4. Christian experience is not to be distinguished by the confidence of a person of good estate. There are those who profess to know that they are children of God. Their feelings assure them of this. They no more doubt it, than they doubt their existence. The Spirit itself they say, beareth witness with their spirit, that they are the children of God. But what is the witness of the Spirit? Is it inspiration? an immediate suggestion, such as was given to the apostles? a direct testimony of the Holy Spirit, whether by a revelation, an impression, a vision, a dream, or any other sign distinct from the sanctifying influence of the Spirit, informning them, that they are forgiven and saved? What evidence have they that what they call the witness of the Spirit, is really his testimony? Can they show from the scriptures, or the nature of the case, that the same effects may not be produced without his agency? And will a rational man, on a subject of such importance, conclude, without evidence, that a suggestion, an impression, a pleasurable sensation, is from God? This did the Montanists of the second century. This did the Anabaptists of the sixteenth. This the enthusiasts of every age have done; and their lives in ten thousand instances, have shown the miserable delusion of their pretensions. What then is the witness of the Spirit? It is no other than the testimony of the Spirit in the scriptures of truth, that those who have the character of the children of God, as it is there delineated, are entitled to the privileges of children, together with the sanctifying work of the Spirit, forming a person to this character. That he may perceive this witness, therefore, he must clearly see, by examining the scriptures, what that character is, and be able to distinguish it; and then by examining himself, he must find his own character is such. Hence there may be occasion of doubt, and must be occa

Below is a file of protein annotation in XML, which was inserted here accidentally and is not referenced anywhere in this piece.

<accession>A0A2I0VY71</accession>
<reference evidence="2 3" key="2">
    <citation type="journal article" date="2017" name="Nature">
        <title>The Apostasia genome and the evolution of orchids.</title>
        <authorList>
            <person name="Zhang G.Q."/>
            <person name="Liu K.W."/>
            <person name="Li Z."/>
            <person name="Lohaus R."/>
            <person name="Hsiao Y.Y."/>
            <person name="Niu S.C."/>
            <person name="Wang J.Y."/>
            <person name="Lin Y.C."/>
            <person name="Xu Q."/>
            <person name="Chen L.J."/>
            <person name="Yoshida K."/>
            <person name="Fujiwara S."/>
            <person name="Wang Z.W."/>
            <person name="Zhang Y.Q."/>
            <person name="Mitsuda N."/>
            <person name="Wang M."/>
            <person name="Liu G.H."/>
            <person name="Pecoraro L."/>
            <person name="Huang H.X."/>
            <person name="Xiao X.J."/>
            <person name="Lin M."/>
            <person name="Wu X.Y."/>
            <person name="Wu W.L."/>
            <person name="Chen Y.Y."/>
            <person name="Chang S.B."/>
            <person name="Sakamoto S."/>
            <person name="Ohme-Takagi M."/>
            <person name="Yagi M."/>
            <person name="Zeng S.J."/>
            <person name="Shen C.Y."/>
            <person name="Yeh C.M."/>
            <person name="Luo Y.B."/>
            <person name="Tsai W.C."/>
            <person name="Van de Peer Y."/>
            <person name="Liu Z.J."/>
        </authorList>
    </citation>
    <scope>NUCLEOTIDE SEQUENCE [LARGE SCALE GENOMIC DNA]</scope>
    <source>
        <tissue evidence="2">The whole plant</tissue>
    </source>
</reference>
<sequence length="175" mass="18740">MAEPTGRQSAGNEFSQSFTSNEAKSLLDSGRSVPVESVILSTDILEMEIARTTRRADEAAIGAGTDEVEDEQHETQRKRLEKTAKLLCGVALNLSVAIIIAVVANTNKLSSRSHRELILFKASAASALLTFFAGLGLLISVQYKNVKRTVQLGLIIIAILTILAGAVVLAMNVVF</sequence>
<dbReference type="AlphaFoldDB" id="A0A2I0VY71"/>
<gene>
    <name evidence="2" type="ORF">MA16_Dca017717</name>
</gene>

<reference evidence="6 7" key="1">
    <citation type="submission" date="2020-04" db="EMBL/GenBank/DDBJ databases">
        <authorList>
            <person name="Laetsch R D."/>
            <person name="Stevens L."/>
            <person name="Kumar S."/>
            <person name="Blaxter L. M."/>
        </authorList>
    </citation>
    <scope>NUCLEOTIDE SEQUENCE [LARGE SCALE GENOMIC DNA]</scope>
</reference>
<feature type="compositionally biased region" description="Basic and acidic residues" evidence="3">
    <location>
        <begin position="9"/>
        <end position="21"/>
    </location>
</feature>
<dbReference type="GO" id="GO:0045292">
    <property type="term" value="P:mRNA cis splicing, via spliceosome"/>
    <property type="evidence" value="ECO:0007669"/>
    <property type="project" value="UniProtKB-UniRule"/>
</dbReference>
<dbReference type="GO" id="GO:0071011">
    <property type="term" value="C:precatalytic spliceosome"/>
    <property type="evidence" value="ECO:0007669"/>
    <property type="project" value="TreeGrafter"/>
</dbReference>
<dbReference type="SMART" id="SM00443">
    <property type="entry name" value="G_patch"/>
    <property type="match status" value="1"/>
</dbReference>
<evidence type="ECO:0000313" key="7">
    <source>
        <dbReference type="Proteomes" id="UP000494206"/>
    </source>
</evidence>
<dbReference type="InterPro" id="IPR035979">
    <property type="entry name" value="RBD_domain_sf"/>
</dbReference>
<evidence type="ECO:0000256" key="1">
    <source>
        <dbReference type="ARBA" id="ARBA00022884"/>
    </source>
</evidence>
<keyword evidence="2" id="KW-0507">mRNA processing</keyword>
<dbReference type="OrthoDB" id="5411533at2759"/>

sion for deep, solemn, jealous, and often repeated inquiry. If these things are so, that confidence which discards examination, and violently rejects doubt, carries evidence of delusion in its face. We do not say that it proves a man not to be a christian; but it does prove, that on a subject of vital importance he does not see things as they really are.